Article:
Following steps to regulate the Social Media, it has been reported that media chiefs in the country have said the media won’t be bulged by the directive of the Federal Government that the media should not divulge “details” of the activities of bandits, terrorists and kidnappers in their reports.
This was reportedly disclosed by the President of the Nigerian Guild of Editors, Mustapha Isah; the National President of the Nigeria Union of Journalists, Chris Isiguzo; and the Executive Director, Centre for Media Law and Advocacy, Richard Akinnola.
According to them, NBC, in a letter dated July 7, 2021, issued to television and radio stations, stressed the need for “caution” by broadcasters while reporting security challenges in the country.
They made it known that it was contained in a letter titled, ‘Newspaper Reviews And Current Affairs Programmes: A Need For Caution’, and signed by the Director, Broadcast Monitoring, Francisca Aiyetan, on behalf of the new Director-General of the Commission, Balarabe Ilelah.
The letter read that, “Headlines of most newspapers on a daily basis are replete with security topics. While bringing information on security to the doorsteps of Nigerians is a necessity, there is a need for caution as too many details may have an adverse implication on the efforts of our security officials who are duty-bound to deal with the insurgency.’
It added that, “The commission, therefore, enjoins broadcasters to collaborate with the government in dealing with the security challenges by; Not glamourising the nefarious activities of insurgents, terrorists, kidnappers, bandits etc.”
“Advising guests and/or analysts on programmes not to polarise the citizenry with divisive rhetoric, in driving home their point. Not giving details of either the security issues or victims of these security challenges so as not to jeopardise the efforts of the Nigerian soldiers and other security agents,” the letter added.
NGE President, Isah while reacting to this, stated that, “The NBC said broadcast stations should not glamourise terrorist activities which I agree with but I have a problem with the issue of ‘don’t report details of attack’. I don’t know what the NBC mean by that. If there is an attack and certain people die, are you saying that I should not report it? If there is an attack and 20 students are kidnapped, are you saying that broadcast platforms should not report the number?”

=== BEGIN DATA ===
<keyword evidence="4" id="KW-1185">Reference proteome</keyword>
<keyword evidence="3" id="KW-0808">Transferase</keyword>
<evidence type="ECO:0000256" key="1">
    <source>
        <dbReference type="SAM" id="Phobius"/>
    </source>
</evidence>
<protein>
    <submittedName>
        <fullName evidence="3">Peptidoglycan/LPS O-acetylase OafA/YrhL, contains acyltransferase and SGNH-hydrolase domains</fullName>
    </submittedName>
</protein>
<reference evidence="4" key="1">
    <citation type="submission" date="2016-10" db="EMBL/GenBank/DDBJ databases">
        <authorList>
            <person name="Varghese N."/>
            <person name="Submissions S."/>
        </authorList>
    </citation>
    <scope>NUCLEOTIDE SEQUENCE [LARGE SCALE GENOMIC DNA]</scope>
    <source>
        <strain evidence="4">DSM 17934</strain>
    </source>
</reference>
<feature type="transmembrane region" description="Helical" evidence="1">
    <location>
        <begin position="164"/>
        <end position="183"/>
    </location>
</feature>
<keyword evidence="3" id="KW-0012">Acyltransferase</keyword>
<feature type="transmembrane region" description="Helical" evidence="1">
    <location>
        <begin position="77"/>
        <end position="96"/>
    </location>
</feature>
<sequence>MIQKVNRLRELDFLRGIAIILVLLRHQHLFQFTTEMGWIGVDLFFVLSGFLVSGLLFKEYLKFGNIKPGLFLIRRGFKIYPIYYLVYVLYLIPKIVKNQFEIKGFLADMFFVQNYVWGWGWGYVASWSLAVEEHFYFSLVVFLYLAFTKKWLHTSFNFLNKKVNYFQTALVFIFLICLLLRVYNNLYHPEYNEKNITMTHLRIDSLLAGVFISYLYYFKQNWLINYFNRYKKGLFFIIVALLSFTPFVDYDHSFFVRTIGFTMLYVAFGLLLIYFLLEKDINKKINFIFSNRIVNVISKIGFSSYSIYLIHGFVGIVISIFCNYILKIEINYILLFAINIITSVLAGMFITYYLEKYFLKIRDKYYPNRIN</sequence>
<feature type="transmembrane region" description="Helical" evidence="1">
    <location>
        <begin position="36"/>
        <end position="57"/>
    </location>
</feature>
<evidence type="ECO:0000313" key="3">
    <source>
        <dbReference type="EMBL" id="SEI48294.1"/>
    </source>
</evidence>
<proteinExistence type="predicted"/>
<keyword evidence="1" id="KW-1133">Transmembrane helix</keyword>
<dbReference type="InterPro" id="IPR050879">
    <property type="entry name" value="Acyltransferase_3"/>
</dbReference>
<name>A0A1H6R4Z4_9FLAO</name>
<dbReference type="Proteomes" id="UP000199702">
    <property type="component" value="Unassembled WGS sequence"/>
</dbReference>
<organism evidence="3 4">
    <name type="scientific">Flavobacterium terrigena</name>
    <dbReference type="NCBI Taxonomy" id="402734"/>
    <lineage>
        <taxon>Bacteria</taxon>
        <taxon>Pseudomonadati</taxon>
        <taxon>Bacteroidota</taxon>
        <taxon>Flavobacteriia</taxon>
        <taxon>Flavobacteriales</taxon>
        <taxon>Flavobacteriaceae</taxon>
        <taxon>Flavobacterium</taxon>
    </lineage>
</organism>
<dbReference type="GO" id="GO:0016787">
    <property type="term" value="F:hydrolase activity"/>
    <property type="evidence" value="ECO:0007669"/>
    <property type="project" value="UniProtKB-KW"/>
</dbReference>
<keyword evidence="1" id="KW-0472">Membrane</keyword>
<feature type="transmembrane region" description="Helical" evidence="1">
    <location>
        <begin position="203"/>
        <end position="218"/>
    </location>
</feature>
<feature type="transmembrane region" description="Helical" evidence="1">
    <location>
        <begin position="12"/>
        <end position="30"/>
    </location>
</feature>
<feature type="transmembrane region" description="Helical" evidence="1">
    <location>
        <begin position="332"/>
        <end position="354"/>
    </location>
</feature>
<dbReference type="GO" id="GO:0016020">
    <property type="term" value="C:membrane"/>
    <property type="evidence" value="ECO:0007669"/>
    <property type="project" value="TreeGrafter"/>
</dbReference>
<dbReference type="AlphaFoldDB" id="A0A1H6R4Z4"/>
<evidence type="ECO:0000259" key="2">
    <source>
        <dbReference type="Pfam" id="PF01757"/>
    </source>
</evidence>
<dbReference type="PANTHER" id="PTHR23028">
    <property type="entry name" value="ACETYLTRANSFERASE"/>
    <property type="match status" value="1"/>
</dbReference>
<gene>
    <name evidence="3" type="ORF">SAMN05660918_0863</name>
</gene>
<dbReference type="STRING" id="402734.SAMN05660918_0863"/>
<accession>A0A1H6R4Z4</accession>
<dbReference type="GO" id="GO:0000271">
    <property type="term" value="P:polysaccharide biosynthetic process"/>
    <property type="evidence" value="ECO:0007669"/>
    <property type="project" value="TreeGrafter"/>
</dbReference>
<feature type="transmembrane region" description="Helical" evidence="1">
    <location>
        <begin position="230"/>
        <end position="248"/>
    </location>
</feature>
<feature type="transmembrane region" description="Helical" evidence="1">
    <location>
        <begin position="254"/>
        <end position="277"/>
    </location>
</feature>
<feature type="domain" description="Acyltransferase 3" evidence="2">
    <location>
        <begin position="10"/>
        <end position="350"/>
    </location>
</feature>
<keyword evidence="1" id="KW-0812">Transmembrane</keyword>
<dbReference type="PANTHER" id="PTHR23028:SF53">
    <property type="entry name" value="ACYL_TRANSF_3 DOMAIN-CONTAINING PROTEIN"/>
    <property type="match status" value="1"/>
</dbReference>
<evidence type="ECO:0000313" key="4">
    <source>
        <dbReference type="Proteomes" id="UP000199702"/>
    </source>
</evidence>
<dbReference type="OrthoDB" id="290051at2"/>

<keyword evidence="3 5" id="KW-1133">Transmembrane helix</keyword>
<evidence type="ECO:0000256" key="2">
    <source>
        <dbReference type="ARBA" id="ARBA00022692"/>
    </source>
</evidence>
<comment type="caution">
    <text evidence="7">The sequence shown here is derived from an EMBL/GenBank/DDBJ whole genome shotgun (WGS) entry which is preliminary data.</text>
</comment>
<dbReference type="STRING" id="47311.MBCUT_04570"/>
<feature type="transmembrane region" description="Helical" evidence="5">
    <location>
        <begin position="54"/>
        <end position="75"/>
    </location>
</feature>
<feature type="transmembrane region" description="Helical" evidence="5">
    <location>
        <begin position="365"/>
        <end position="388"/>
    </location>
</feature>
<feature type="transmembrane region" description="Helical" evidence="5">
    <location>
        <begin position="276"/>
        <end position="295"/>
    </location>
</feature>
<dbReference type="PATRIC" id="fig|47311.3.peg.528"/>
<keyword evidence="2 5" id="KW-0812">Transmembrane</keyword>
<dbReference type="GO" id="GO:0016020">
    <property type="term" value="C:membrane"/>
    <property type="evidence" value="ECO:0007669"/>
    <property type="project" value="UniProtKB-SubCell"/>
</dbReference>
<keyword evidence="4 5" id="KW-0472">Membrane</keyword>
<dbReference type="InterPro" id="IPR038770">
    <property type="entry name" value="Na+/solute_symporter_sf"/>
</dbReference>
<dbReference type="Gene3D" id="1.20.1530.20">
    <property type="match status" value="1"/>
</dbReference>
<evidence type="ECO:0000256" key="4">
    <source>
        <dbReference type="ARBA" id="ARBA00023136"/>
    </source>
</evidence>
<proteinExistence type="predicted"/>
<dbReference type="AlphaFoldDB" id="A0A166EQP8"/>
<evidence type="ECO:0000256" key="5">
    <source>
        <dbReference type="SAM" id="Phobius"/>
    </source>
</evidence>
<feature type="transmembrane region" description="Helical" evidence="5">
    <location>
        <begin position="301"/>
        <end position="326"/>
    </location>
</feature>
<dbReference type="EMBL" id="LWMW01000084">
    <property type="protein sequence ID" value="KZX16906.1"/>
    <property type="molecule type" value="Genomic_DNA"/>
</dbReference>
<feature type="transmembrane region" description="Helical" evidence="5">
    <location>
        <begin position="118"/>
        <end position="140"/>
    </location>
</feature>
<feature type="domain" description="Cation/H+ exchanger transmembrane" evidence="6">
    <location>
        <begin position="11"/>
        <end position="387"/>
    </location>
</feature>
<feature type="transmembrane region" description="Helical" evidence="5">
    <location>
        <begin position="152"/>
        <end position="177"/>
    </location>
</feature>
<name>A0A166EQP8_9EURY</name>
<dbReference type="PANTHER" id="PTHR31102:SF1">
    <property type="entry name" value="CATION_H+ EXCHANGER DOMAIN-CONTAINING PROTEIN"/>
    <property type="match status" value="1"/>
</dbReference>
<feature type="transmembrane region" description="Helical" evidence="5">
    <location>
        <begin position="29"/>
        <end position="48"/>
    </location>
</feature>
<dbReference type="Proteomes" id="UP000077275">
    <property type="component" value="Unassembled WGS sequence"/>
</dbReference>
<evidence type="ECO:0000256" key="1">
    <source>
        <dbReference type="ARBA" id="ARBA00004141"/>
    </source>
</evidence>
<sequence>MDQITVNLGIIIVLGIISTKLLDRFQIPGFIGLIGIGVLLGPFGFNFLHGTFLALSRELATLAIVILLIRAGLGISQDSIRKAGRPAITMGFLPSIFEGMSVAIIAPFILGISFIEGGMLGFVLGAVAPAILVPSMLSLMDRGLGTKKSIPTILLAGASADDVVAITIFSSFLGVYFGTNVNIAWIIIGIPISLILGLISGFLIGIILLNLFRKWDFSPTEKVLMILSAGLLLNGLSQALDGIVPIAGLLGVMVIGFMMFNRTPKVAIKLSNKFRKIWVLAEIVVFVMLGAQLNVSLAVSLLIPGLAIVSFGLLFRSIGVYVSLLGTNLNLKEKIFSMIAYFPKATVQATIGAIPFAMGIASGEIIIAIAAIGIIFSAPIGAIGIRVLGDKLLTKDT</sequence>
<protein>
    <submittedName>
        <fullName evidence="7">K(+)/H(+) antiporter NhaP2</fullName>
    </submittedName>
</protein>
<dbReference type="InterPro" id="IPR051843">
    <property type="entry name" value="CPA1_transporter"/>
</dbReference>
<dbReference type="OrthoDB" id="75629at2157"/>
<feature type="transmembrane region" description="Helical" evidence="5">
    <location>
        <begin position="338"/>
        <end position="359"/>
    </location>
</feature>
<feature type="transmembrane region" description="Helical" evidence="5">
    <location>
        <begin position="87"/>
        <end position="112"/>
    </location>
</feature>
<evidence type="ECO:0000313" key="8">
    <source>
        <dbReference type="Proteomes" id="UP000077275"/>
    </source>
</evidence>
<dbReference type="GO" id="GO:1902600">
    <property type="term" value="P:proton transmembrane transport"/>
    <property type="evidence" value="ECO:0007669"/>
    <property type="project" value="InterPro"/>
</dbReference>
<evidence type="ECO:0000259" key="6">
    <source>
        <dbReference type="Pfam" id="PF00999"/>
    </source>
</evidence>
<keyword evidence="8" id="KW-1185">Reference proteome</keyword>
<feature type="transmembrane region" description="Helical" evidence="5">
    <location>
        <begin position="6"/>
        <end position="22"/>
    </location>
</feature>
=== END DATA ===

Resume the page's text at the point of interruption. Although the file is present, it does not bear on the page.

He added that, “I have not seen any media house report details of a planned operation by the military on bandits and terrorists. The media does not do that for security purposes and I don’t think we will ever do that.”
He opined that, “The government cannot tell us how to do how report. This is why we are clearly against the Nigeria Press Council Act.”
In addition, the NUJ President, made it known that the media space was not compressed in Nigeria under any guise.
According to him, “This latest directive must be reviewed by the commission. The NBC must also ensure that its actions are in line with international best practices and must conform with time-tested models from other nations.”
Meanwhile, Akinnola stated that, “It is quite unfortunate but it is difficult to gag the Nigerian Press going by its history, no matter the extrajudicial means. It is not possible. If the military failed, there is no way any government will succeed.”
He disclosed that, “The government has failed in the aspect of insecurity and this is a subtle effort to cover the inadequacy of the government.”
Buttressing this point, the Socio-Economic Right and Accountability Project, SERAP, has asked the government to withdraw the directive.
SERAP stated that, “We urge President Buhari to instruct the NBC to immediately withdraw its illegal order to TV and radio stations not to divulge “details” of the activities of terrorists and kidnappers in their reports.”
“We’ll sue if this sweeping gag order is not immediately withdrawn,” the group added.